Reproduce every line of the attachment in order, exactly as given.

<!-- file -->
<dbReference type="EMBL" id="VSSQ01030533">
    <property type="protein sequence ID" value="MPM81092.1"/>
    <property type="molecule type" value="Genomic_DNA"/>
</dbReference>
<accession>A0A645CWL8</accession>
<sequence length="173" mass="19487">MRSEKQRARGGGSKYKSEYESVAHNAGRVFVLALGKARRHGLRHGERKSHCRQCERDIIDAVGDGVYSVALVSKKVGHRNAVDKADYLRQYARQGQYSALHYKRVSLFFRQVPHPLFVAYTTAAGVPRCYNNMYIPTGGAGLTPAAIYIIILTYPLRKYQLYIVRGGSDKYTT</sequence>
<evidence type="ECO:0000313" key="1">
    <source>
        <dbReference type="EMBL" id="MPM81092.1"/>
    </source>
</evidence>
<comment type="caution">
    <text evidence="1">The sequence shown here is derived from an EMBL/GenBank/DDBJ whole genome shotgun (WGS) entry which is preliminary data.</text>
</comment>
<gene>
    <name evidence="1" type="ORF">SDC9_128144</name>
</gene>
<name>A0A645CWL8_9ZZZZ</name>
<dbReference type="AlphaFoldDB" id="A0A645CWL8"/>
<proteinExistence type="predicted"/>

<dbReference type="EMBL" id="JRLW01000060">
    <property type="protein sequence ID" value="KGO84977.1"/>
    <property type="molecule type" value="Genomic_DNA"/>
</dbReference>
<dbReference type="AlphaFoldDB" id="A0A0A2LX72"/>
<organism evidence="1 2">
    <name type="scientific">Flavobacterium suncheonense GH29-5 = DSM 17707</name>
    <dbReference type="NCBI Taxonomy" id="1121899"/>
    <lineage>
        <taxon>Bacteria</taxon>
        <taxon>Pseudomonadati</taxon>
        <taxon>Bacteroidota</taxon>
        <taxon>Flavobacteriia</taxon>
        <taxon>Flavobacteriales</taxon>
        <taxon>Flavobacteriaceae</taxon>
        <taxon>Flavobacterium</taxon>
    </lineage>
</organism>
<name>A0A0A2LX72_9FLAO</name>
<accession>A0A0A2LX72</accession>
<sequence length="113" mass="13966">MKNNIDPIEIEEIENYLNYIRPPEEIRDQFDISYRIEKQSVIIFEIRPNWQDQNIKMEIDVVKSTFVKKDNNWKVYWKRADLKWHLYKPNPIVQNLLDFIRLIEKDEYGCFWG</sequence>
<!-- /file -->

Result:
<dbReference type="EMBL" id="VSSQ01030533">
    <property type="protein sequence ID" value="MPM81092.1"/>
    <property type="molecule type" value="Genomic_DNA"/>
</dbReference>
<accession>A0A645CWL8</accession>
<sequence length="173" mass="19487">MRSEKQRARGGGSKYKSEYESVAHNAGRVFVLALGKARRHGLRHGERKSHCRQCERDIIDAVGDGVYSVALVSKKVGHRNAVDKADYLRQYARQGQYSALHYKRVSLFFRQVPHPLFVAYTTAAGVPRCYNNMYIPTGGAGLTPAAIYIIILTYPLRKYQLYIVRGGSDKYTT</sequence>
<evidence type="ECO:0000313" key="1">
    <source>
        <dbReference type="EMBL" id="MPM81092.1"/>
    </source>
</evidence>
<comment type="caution">
    <text evidence="1">The sequence shown here is derived from an EMBL/GenBank/DDBJ whole genome shotgun (WGS) entry which is preliminary data.</text>
</comment>
<gene>
    <name evidence="1" type="ORF">SDC9_128144</name>
</gene>
<name>A0A645CWL8_9ZZZZ</name>
<dbReference type="AlphaFoldDB" id="A0A645CWL8"/>
<proteinExistence type="predicted"/>

<dbReference type="EMBL" id="JRLW01000060">
    <property type="protein sequence ID" value="KGO84977.1"/>
    <property type="molecule type" value="Genomic_DNA"/>
</dbReference>
<dbReference type="AlphaFoldDB" id="A0A0A2LX72"/>
<organism evidence="1 2">
    <name type="scientific">Flavobacterium suncheonense GH29-5 = DSM 17707</name>
    <dbReference type="NCBI Taxonomy" id="1121899"/>
    <lineage>
        <taxon>Bacteria</taxon>
        <taxon>Pseudomonadati</taxon>
        <taxon>Bacteroidota</taxon>
        <taxon>Flavobacteriia</taxon>
        <taxon>Flavobacteriales</taxon>
        <taxon>Flavobacteriaceae</taxon>
        <taxon>Flavobacterium</taxon>
    </lineage>
</organism>
<name>A0A0A2LX72_9FLAO</name>
<accession>A0A0A2LX72</accession>
<sequence length="113" mass="13966">MKNNIDPIEIEEIENYLNYIRPPEEIRDQFDISYRIEKQSVIIFEIRPNWQDQNIKMEIDVVKSTFVKKDNNWKVYWKRADLKWHLYKPNPIVQNLLDFIRLIEKDEYGCFWG</sequence>